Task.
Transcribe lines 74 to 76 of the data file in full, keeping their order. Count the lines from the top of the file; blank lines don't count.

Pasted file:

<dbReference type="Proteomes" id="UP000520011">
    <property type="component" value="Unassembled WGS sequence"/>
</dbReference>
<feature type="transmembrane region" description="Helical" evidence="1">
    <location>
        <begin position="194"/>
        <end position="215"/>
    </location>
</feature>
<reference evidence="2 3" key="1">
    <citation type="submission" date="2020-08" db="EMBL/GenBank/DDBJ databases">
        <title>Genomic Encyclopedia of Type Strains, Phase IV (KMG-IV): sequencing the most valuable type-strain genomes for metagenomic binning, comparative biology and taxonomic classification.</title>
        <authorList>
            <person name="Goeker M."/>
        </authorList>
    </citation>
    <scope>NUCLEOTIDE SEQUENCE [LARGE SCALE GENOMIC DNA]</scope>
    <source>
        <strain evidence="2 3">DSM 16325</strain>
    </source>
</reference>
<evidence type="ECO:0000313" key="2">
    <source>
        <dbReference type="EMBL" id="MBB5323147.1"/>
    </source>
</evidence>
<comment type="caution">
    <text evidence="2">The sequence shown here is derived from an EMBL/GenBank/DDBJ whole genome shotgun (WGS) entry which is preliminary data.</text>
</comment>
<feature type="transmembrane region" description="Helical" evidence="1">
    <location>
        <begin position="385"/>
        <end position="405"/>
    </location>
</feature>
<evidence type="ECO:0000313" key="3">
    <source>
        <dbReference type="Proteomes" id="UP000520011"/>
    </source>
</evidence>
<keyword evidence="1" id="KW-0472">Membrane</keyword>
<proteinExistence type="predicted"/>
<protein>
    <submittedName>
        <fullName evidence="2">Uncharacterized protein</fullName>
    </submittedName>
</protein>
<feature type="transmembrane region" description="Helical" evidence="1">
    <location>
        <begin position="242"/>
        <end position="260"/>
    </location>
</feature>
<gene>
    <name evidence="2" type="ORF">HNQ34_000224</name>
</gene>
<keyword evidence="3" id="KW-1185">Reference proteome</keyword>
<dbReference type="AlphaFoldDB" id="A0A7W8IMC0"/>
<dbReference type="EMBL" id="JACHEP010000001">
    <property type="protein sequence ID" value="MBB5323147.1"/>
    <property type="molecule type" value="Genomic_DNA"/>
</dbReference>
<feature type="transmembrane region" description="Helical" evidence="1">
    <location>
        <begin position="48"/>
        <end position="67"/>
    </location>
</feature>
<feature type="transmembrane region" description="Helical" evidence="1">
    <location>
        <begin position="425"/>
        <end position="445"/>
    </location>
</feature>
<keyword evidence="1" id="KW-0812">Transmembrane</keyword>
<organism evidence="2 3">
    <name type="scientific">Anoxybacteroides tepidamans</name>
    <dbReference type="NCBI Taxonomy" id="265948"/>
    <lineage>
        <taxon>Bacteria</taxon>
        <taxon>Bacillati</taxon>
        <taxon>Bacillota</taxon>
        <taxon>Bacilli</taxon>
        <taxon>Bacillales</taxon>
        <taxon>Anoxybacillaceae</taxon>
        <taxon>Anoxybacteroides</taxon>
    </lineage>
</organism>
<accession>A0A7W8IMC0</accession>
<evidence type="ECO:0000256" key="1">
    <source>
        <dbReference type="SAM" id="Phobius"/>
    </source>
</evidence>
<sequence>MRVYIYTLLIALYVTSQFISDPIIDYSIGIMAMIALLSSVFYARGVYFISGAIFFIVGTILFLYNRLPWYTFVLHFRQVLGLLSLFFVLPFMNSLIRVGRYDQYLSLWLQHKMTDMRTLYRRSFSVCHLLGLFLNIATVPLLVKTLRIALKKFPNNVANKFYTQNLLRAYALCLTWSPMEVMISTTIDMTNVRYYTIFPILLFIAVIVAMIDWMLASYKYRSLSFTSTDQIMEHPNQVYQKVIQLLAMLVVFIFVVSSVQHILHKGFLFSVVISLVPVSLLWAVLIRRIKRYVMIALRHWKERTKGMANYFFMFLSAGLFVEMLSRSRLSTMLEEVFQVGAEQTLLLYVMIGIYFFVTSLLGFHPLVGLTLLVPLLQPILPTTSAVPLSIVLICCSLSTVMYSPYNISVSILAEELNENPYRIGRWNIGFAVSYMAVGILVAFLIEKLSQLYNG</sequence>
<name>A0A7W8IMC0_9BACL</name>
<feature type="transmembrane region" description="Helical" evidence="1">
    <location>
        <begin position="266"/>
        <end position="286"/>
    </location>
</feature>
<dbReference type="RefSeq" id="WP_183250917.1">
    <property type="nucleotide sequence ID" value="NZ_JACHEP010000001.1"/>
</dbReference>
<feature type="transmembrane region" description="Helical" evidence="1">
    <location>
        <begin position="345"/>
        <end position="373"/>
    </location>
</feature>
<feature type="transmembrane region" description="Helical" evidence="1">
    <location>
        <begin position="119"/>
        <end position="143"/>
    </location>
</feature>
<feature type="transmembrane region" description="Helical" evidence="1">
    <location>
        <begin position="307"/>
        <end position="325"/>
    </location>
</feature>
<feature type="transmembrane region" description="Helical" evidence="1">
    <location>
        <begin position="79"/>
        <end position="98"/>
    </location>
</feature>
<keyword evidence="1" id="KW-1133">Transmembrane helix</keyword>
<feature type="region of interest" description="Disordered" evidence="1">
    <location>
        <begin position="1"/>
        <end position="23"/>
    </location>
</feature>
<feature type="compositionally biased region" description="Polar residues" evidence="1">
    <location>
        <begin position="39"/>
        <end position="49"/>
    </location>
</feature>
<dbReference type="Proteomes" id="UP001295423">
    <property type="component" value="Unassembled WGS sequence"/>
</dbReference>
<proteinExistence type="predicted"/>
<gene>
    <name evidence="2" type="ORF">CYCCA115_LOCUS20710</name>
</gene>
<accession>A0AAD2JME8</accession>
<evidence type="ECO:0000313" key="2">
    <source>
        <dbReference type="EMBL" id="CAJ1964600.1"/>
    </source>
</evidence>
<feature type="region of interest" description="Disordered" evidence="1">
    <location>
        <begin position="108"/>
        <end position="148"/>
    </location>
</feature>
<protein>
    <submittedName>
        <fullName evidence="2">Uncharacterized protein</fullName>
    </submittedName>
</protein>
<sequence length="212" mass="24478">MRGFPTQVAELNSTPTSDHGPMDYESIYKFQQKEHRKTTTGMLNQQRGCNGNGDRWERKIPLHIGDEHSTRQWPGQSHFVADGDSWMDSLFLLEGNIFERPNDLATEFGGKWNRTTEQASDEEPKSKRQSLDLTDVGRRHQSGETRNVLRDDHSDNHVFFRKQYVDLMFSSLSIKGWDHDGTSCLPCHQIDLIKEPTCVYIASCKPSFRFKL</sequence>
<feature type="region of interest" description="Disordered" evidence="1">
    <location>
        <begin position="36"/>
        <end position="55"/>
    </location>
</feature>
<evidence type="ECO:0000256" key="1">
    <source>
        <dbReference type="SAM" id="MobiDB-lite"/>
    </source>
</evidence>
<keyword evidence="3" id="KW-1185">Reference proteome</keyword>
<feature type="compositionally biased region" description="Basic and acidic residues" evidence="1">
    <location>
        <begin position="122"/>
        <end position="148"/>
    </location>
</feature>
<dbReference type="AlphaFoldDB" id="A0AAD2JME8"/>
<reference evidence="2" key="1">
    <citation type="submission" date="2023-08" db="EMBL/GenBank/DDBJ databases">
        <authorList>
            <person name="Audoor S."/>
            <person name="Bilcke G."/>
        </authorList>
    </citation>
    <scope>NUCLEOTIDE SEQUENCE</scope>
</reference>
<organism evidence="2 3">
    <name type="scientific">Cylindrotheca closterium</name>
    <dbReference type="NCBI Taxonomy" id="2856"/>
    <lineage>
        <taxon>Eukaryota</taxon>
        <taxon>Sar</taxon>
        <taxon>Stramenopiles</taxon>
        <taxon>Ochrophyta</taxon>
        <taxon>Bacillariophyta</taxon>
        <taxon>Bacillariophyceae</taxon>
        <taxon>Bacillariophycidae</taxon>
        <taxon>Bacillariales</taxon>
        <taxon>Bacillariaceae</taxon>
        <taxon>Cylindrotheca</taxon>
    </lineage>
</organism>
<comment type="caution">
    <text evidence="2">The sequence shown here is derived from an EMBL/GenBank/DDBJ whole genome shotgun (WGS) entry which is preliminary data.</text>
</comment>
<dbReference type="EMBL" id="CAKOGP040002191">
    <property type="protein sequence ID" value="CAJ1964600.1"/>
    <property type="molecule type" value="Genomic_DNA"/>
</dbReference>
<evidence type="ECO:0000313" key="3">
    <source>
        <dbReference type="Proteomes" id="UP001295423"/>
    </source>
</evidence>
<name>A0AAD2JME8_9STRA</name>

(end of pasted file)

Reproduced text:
</feature>
<keyword evidence="1" id="KW-0812">Transmembrane</keyword>
<organism evidence="2 3">